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Harry Potter and the Deathly Hallows: Part 2

July 19, 2011

The end of era has finally arrived; Harry Potter is over. After a decade of film releases, a proper farewell to the series is delivered in Harry Potter and the Deathly Hallows: Part 2.  After seven films, The Deathly Hallows: Part 2 finally breaks the spell of the franchise saddening the generations of moviegoers who dressed in robes, wands and glasses as well as waited, at times, in mile-long lines for each premiere, while also relieving the numerous anti-fans who despise the franchises popularity. While I will say that The Deathly Hallows Part 2 was an incredible film going experience, there’s honestly not much more to say about it that hasn’t been said about Part 1. (Review of Part 1)

Continuing from the last film, Voldermort (Ralph Fiennes) now possesses the Elder Wand, the most powerful wand in the world that was buried with Hogwarts’ late professor Albus Dumbledore. Harry (Daniel Radcliff), along with Ron (Rupert Grint… anyone else remember this show?) and Hermione (Emma Watson), are still venturing to find the final three Horcruxes, pieces of Voldermort’s soul that he’s placed in objects that once destroyed will make him vulnerable to death. The trio face their greatest challenge of all and must do what they can to protect Harry and everyone they love and care for. The action and story development is just as good as the previous film with Harry having to accept his fate in facing Voldermort, Hogwarts being under attack and relationships between friends developing. However, its Yates’ sharp visual eye and impressive directorial skills that once again easily becomes the highlight of the film. He uses both the camera and CGI as a perfect means to expand viewers experience with the film by transporting audience members into paintings, clouds of violent smoke and within the cloak of invisibility with Harry.

Yet unlike Part 1, Part 2’s main focus is the action which may work in favor for those who found Part 1 to be slow and dull, nevertheless, this change in focus results in a much weaker use of character development. Ginny Wesley and Harry’s relationship seem awkwardly forced in this film due to their bumbling chemistry and lack of scenes together, thus when the two finally embrace in a kiss the result is cringe-worthy—like watching Tom Cruise and Katie Holmes kiss. Also character’s who die are only given once scene prior to their death, therefore possibly creating apathy among those whom are unfamiliar with their roles in the story. Nevertheless, any fan of the franchise will not be disappointed with the final Harry Potter, as its action is steady and engaging and Fiennes’ performance as the menacing Voldermort is captivating. Running at a reasonable 120 minutes, Deathly Hollows Part 2 is  long enough to makes viewers feel satisfied with the emotional conclusions instead of anxious leave like most finales tend to feel (ahem Return of the King).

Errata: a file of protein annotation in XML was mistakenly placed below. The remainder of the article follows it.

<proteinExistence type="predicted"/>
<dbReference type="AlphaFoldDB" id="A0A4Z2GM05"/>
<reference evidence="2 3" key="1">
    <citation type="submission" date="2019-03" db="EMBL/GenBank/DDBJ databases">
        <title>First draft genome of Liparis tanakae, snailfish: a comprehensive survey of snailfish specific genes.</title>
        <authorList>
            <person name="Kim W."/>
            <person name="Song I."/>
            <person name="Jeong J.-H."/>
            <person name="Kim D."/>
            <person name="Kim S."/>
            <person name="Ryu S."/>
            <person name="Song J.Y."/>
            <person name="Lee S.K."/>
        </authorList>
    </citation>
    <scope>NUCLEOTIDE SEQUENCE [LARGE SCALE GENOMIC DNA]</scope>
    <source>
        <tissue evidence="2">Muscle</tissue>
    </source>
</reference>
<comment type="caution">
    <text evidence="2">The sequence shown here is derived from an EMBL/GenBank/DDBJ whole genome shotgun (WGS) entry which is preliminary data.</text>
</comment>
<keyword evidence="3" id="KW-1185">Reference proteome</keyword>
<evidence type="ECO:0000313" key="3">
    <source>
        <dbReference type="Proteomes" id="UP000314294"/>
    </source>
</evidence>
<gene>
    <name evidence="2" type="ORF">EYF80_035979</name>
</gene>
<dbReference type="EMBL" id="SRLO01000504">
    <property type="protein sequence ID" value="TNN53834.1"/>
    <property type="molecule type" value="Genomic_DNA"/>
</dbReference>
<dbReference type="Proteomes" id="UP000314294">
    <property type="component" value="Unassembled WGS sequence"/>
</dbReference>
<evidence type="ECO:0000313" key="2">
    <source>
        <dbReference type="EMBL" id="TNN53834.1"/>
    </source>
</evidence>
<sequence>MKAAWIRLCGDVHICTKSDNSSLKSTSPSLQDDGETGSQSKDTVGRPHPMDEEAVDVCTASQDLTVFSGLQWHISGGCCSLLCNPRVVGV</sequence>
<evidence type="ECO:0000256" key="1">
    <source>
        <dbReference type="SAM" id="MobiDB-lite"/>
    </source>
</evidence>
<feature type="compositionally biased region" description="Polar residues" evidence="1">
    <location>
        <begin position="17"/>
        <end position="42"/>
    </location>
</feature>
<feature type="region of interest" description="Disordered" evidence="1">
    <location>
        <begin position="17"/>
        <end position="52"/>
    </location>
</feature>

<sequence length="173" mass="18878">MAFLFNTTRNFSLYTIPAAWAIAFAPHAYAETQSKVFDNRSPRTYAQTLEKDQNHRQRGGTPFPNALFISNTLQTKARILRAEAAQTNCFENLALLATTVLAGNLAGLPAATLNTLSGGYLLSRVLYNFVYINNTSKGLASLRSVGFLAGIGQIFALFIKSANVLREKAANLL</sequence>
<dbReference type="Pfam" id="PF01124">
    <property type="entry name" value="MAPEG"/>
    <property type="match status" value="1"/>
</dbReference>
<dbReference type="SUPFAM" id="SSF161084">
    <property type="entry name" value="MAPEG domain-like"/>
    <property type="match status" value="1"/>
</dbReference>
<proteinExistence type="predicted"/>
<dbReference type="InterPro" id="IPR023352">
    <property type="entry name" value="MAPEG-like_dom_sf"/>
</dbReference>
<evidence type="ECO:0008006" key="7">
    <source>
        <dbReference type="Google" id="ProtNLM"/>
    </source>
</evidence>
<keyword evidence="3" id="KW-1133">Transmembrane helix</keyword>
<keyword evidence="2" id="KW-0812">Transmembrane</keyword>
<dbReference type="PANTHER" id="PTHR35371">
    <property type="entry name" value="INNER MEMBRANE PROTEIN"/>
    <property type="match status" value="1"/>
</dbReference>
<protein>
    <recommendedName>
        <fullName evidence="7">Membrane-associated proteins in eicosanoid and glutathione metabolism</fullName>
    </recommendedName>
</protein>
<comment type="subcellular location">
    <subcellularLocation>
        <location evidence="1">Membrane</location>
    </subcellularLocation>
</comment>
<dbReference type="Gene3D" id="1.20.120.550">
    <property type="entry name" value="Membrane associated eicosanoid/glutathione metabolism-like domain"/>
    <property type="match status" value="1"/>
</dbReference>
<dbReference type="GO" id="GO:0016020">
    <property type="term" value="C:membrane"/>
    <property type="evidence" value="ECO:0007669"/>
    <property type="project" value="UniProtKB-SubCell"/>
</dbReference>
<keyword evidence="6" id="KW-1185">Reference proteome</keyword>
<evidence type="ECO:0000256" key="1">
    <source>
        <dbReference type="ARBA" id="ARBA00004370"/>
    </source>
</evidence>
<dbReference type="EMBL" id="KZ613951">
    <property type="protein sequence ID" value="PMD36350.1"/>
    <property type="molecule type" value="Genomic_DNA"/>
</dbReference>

SEE IT. And finally let it fade into your memory.

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4 Comments leave one →
  1. July 19, 2011 5:02 PM

    Among all the raving reviews of Harry Potter 8 (which I’m very much looking forward to seeing tonight!), there’s quite a few mentions of how the death of characters isn’t handled very well.. apparently they depart very quickly without much emotion.. being a huge fan of the books I hope I won’t be too disappointed. But I’m still looking forward to all the action anyway!

    • July 20, 2011 1:51 AM

      I will admit, the deaths aren’t handled well at all. If I had choppy memory or gone in blindly, I would have be very confused as to why I should care that certain people died. However, the movie is still amazing and I personally cried several times. Hope you enjoy it tonight!

  2. July 20, 2011 2:09 PM

    Hello again! I did enjoy it very much indeed 😀 It was amazing. Although the deaths were briefly done, I still felt the deep emotion of it as the camera panned over the dead. But agreed, I think anyone who hasn’t carefully followed the stories would wonder why or whether those deaths were important.
    I cried A LOT 🙂
    Overall, a really epic film and I’m very glad to have seen it at the cinema! (In 2D I might add- I’m not falling for that 3D rubbish!)

    • July 23, 2011 6:00 AM

      That’s awesome, glad you enjoyed it too! And yeah I’m with you 3D is a scam. I refuse to see anything in 3D unless it completely changes the way 3D is done.

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